I wrote before about "Roman Polanski: Wanted and Desired," a documentary that seeks to rehabilitate the image of fugitive child-rapist director Roman Polanski. Over at Salon, Bill Wyman now has an excellent piece utterly eviscerating director Marina Zenovich's rape-apologist propaganda piece. The occasion is the recent rejection of Polanski's attempt to have the charges against him dismissed in abstentia. Wyman carefully illustrtates how the filmmaker's art can distort, minimize, and airbrush a monstrous crime and promote the notion that Polanski must be the victim of the story because Polanski's friends and supporters think he is a swell fellow. But swell fellows do not drug and violate 13-year-old girls. The fact that the actual victim has forgiven Polanski does not alter or minimize what he did.
It's entirely possible that the judge in Polanski's case committed misconduct. It may even be possible that Polanski should have a remedy for such misconduct, perhaps even including dismissal. Dismissal for outrageous prosecutorial or judicial misconduct is a legitimate doctrine that is probably applied too sparingly in both state and federal courts. But even if the facts and the law support some mitigation of the legal charges against Polanski, decent people should resist crass attempts to rehabilitate Polanski's reputation by distorting what he did. Polanski drugged and raped a thirteen-year-old. I don't care how many good movies he directed before or since; that makes him someone unworthy of adulation.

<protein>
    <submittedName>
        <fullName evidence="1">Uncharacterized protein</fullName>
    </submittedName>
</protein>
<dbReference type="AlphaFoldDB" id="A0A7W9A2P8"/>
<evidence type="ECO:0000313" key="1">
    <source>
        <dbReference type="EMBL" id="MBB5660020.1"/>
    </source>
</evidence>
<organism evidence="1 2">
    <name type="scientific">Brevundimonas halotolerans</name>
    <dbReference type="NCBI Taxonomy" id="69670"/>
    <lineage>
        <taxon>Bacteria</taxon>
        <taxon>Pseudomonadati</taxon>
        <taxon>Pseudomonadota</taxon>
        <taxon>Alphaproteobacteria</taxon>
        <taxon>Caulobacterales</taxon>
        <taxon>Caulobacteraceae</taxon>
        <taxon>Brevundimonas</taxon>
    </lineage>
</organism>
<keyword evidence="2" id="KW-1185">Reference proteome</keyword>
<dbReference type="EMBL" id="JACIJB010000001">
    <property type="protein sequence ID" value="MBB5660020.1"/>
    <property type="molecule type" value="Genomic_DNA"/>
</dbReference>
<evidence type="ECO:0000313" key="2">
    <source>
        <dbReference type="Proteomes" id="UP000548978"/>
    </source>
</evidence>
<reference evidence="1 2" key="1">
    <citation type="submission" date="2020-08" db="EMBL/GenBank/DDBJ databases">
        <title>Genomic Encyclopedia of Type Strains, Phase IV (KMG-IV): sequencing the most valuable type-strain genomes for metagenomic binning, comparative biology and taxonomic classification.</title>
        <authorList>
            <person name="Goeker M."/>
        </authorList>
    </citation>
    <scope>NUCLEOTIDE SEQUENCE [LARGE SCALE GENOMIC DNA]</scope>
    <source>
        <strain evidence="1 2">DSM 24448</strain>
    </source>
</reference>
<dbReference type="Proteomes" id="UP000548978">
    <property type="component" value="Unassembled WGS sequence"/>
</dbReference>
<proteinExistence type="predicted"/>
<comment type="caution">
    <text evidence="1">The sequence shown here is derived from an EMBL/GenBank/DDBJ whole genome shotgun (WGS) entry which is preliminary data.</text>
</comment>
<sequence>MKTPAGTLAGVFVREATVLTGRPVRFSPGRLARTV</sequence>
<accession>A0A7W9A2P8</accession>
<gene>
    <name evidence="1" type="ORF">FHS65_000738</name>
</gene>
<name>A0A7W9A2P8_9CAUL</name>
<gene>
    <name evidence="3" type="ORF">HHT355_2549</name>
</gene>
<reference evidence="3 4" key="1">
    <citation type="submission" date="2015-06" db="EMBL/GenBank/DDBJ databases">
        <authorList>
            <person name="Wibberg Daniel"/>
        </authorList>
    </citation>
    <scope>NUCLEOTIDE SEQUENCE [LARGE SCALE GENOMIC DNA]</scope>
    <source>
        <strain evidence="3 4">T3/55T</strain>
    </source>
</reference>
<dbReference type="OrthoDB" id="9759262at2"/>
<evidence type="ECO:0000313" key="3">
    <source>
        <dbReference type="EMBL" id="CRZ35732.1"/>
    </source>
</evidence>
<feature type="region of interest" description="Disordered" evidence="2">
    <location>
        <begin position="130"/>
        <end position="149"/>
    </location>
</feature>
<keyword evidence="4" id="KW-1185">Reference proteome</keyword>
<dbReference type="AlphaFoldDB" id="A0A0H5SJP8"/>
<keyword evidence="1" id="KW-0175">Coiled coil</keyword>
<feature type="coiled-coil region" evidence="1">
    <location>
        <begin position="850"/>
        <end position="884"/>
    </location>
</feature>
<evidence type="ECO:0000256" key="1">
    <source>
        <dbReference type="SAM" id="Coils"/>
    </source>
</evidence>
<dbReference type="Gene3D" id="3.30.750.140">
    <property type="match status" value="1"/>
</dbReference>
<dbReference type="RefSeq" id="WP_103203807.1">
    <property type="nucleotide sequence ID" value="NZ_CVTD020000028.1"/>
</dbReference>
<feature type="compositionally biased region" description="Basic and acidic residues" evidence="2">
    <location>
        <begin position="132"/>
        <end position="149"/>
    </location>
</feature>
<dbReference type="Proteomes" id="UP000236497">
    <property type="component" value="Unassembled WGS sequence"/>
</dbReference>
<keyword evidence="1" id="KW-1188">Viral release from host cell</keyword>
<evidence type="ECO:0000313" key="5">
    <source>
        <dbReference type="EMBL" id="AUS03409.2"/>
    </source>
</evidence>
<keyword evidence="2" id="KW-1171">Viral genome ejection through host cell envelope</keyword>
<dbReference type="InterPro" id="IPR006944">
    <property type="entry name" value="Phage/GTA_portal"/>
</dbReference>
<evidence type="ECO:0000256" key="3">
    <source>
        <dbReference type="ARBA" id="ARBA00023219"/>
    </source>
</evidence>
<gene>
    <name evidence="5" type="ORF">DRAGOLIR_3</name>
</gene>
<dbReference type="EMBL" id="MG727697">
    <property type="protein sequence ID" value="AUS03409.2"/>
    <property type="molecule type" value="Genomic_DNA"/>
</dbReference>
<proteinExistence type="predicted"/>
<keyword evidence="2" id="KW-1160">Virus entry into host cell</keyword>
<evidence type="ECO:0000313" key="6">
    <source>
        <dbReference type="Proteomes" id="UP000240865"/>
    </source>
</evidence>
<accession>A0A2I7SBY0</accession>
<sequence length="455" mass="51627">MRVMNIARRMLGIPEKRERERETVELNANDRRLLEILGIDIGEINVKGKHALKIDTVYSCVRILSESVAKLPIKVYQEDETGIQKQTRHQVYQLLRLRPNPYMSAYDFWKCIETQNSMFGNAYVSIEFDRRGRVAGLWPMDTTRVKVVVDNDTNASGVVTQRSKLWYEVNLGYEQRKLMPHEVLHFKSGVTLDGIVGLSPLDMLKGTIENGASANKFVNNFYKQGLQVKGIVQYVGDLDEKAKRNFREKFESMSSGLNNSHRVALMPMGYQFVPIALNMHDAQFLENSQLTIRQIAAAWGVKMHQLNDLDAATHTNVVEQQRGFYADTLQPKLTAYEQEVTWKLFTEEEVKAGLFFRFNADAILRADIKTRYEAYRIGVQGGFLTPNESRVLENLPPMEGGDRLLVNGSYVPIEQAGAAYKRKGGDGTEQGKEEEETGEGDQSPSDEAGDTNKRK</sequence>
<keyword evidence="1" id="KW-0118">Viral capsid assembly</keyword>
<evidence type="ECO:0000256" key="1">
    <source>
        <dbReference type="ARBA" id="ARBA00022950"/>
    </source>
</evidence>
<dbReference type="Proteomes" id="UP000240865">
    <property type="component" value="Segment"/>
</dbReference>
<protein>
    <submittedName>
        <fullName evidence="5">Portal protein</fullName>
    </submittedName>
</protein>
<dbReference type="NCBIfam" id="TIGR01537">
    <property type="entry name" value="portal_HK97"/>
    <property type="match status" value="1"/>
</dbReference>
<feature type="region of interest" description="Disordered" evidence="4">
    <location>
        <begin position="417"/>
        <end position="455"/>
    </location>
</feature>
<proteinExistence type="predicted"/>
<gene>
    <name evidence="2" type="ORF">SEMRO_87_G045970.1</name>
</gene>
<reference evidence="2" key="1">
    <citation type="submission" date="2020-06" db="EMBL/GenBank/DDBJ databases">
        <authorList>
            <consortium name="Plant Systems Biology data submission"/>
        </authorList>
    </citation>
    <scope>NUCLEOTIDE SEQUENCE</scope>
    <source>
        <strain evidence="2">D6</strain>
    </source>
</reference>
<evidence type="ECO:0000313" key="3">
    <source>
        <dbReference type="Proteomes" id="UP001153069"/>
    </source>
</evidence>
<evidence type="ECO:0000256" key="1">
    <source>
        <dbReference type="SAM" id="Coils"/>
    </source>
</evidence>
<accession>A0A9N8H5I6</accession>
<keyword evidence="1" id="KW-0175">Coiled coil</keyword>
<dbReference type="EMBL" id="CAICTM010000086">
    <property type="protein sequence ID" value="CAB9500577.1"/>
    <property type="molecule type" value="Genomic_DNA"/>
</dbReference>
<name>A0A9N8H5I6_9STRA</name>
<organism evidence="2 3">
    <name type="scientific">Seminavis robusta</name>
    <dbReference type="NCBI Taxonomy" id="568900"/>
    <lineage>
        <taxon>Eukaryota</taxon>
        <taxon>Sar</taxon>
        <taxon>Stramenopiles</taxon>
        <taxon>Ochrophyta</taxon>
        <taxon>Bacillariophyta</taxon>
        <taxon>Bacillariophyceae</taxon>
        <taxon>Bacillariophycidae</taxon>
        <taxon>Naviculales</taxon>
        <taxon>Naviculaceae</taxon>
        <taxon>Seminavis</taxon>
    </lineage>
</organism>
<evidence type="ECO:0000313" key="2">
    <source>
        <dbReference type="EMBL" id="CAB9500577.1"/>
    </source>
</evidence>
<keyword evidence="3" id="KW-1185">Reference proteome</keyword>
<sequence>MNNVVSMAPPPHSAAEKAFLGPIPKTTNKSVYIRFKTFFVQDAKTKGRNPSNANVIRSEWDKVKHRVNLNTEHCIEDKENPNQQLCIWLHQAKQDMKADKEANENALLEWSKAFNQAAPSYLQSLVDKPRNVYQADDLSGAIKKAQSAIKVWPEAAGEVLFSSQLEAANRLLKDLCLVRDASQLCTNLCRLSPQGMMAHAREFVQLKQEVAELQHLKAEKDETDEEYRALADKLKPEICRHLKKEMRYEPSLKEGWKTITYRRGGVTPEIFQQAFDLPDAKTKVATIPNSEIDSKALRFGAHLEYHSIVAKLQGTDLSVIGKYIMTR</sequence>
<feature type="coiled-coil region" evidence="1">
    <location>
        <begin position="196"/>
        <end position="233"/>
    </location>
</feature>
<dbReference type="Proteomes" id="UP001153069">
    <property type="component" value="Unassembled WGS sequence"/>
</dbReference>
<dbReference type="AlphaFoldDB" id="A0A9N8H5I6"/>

Last 5 posts by Ken White
- Hate Speech Debate on More Perfect Live - September 5th, 2017
- Popehat Goes To The Opera: Un ballo in maschera - August 19th, 2017
- Department of Justice Uses Search Warrant To Get Data On Visitors to Anti-Trump Site - August 14th, 2017
- America At The End of All Hypotheticals - August 14th, 2017
- Lawsplainer: Why John Oliver Is Anti-Diversity Now - August 11th, 2017